2. Find what looks like a working electrical outlet, on the floor, next to a window.  Sit on the floor (ick), pull out laptop from the rolling backpack – only have to dislodge two packets of stuff in my bag. Pull out cord.   Snake the power cord on the floor, and plug into the outlet and the laptop. Fire up laptop, resting it awkwardly on my knees.  Discover that the outlet is not working, and it’s so sunny (back to a window) that I cannot see the screen anyway.  Pack up and move on.

3. Find what looks like another working outlet –  the floor, but close to a row of real seats.  Pull out laptop, power cord, headphones and mouse – 3 cases, counting laptop case.  Rolling backpack tips over but I right it.  Plug in power cord.  Perch laptop on knees.   Rest laptop on seat next to me, plug in headphones (no need to turn off speaker), wireless mouse (not a big fan of the track pad), and power cord.  Fire up laptop.

4.  Little tricky using the mouse.  It works better if I mouse over myself, oddly enough – not enough room on the seat for the mouse and the laptop. Use a combo of touch screen and mouse to access laptop. 

5.  Look for a free working wireless connection.  If I was a real road warrior, my company would pay for airport wireless access.  Find a couple of wireless networks, but you have to pay for all of them – not my thing.

6.  Pull out my Smartphone – Motorola Q – admittedly “last year’s” model (Windows Mobile 5), but I like it a lot.  The pricey data plan I pay for is going to get some use.  I have to find a place to rest my Smartphone, as I have to connect it to a USB port with its cable.  The connection software works well, and I’ve memorized the sequence of what you hook up first – very road warrior of me!  I’m online. I download email, also check out a game web forum.  Not all that “road warrior” of me, but hey, it’s my time.

7.  Cool thing to try – might as well see if Guild Wars, an online multiplayer game, will play on the laptop using my Smartphone data plan.  My network is not 3G, so it’s faster than dialup, but slower than broadband DSL.  Surprise – Guild Wars plays great!  I’m a little too distracted for actual playing, so I move around a bit in Guild Wars, and then close the program.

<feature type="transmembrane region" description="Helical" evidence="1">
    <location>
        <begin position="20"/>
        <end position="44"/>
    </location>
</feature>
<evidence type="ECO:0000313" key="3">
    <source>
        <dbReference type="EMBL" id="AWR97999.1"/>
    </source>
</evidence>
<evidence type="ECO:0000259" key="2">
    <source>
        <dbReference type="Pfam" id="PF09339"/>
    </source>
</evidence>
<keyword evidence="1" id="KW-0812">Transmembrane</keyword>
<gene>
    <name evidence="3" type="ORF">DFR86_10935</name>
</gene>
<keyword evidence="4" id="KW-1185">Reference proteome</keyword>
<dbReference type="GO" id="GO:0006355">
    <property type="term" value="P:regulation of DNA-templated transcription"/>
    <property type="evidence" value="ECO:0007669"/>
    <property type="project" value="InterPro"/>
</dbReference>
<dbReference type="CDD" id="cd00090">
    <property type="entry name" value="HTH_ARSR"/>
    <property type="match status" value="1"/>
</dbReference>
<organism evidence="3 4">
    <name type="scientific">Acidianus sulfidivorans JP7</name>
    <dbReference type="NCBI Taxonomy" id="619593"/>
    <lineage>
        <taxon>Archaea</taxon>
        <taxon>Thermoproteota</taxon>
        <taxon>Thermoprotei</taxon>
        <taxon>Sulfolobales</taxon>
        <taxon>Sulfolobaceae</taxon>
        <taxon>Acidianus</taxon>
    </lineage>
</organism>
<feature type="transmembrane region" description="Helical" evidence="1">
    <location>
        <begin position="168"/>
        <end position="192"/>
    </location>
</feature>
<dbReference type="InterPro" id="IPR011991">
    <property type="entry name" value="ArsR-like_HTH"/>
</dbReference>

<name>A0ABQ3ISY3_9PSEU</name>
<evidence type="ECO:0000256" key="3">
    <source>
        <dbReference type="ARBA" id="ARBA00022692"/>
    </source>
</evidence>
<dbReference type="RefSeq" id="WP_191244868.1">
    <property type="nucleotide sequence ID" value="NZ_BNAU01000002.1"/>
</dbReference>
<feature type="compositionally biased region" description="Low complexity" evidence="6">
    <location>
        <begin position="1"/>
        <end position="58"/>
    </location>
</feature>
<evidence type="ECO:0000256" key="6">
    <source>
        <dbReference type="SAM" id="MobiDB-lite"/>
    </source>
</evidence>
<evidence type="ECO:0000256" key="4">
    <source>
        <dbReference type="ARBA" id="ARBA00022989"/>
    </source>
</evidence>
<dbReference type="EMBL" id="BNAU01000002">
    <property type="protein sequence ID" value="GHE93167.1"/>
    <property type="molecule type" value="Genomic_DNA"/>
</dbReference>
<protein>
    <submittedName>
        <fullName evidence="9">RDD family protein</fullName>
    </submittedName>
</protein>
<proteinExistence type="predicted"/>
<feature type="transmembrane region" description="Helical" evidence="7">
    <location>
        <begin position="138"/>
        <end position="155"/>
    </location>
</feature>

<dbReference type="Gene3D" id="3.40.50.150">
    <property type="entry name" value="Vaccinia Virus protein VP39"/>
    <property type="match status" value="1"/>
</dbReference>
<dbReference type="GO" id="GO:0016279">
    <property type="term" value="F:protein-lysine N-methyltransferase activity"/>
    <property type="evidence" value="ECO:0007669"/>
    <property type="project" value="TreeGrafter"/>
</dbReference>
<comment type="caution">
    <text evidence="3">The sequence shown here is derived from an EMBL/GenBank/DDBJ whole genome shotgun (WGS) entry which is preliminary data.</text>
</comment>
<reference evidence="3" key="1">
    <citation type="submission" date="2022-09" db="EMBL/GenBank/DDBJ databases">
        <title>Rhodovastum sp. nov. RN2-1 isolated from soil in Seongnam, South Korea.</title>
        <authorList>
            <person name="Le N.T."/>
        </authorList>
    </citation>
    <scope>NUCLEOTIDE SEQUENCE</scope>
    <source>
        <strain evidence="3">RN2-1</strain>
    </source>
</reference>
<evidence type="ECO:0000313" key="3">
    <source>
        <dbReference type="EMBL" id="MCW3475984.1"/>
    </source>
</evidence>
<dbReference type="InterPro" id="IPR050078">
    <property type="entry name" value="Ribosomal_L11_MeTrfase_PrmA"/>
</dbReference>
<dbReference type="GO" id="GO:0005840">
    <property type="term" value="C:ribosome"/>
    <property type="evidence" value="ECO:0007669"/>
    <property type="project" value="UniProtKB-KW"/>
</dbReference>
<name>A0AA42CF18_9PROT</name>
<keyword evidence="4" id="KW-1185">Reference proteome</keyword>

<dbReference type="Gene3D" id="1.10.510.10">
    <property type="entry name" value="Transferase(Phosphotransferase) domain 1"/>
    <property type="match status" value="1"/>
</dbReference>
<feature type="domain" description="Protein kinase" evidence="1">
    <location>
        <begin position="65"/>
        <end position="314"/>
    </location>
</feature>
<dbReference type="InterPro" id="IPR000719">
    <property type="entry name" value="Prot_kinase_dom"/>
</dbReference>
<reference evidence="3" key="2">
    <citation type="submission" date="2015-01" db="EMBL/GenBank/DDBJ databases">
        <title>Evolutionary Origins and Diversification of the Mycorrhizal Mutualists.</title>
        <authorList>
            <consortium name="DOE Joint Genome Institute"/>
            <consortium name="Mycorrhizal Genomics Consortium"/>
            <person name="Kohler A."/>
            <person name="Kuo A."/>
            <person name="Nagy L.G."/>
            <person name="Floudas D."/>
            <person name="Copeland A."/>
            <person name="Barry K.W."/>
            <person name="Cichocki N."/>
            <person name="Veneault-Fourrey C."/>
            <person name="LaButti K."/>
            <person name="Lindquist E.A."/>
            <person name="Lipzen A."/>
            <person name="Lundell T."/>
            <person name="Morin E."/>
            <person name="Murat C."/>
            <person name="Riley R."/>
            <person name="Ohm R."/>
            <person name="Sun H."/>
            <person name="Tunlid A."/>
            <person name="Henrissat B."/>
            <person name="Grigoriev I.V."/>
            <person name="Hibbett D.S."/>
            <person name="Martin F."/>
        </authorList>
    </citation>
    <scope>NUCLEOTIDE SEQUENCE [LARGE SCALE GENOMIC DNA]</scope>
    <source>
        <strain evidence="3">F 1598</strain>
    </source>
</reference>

8.  Shut everything down, pack everything up in their cases, push everything back in rolling backpack (have to rearrange) and move on.

I do feel like a road warrior when I do the data thing on my cell phone. I get great reception at the airport, and my Smartphone has a full, though small keyboard.  Reading email and accessing the web is oddly fun. 

Here’s a picture for you – a plane (one of my flights from a couple of years ago) in the air.  You can see all the lovely blue out the window. A digital camera (better than my Smartphone camera) is another thing I bring with me.

View from a plane

View from a plane

All for now,

amarez – mszv


Hi-tech company cafeteria – feels like home

It’s funny how the oddest things can “feel like home” – something you don’t expect.   

I now work in a building in a corporate office park – the prettiest office park you’ve ever seen.  I’ll post some pictures later.  Down the street from me there is a big hi-tech company.  The company has a corporate cafeteria.  It’s a Bon Appetit cafeteria – really good food, lots of variety, specials every day, local produce and a “green” environment, whenever they can manage it.  The food is tasty and very affordable.  Like most corporate cafeterias, this company must subsidize it, to keep the prices reasonable.

The really sweet thing is that this very nice hi-tech company lets people who don’t work there eat at the cafeteria.  The company isn’t stupid – there is a receptionist inside the entrance to the building, so you can’t wander into the offices, but you are free to go eat at the cafeteria.  Now that my group has moved to our new space in the prettiest office park, I eat there a lot.  

What I didn’t expect – the big hi-tech company cafeteria feels like home.  I walk in, and it’s familiar – how the people look, their ages, ethnicity, style of dress, gender mix, how they talk to each other and how they chat with me.  The food seems familiar – the pizza bar, the salad bar, the soups, the burrito bar, the daily Indian specials, the grill, and the daily Asian or Italian saute. 

The lobby feels like home too.  I pointed out the colorful attractive posters showing how (I’ll make this up) – “Big hi-tech company lets people easily book ski trips to Colorado!”  I made up that example, but you get the idea; all big hi-tech companies have those kinds of posters in their lobbies, showing the swell things that your products let your customers do. 

I don’t work for a big hi-tech company anymore, though I still do Businessy/IT-ish/Data-ish kinds of things.  Where I work now is the right place for me to be, right now.  It may change in the future, but for now, I’m where I need to be.   

I know that – but you know, that cafeteria feels like home.

amarez – mszv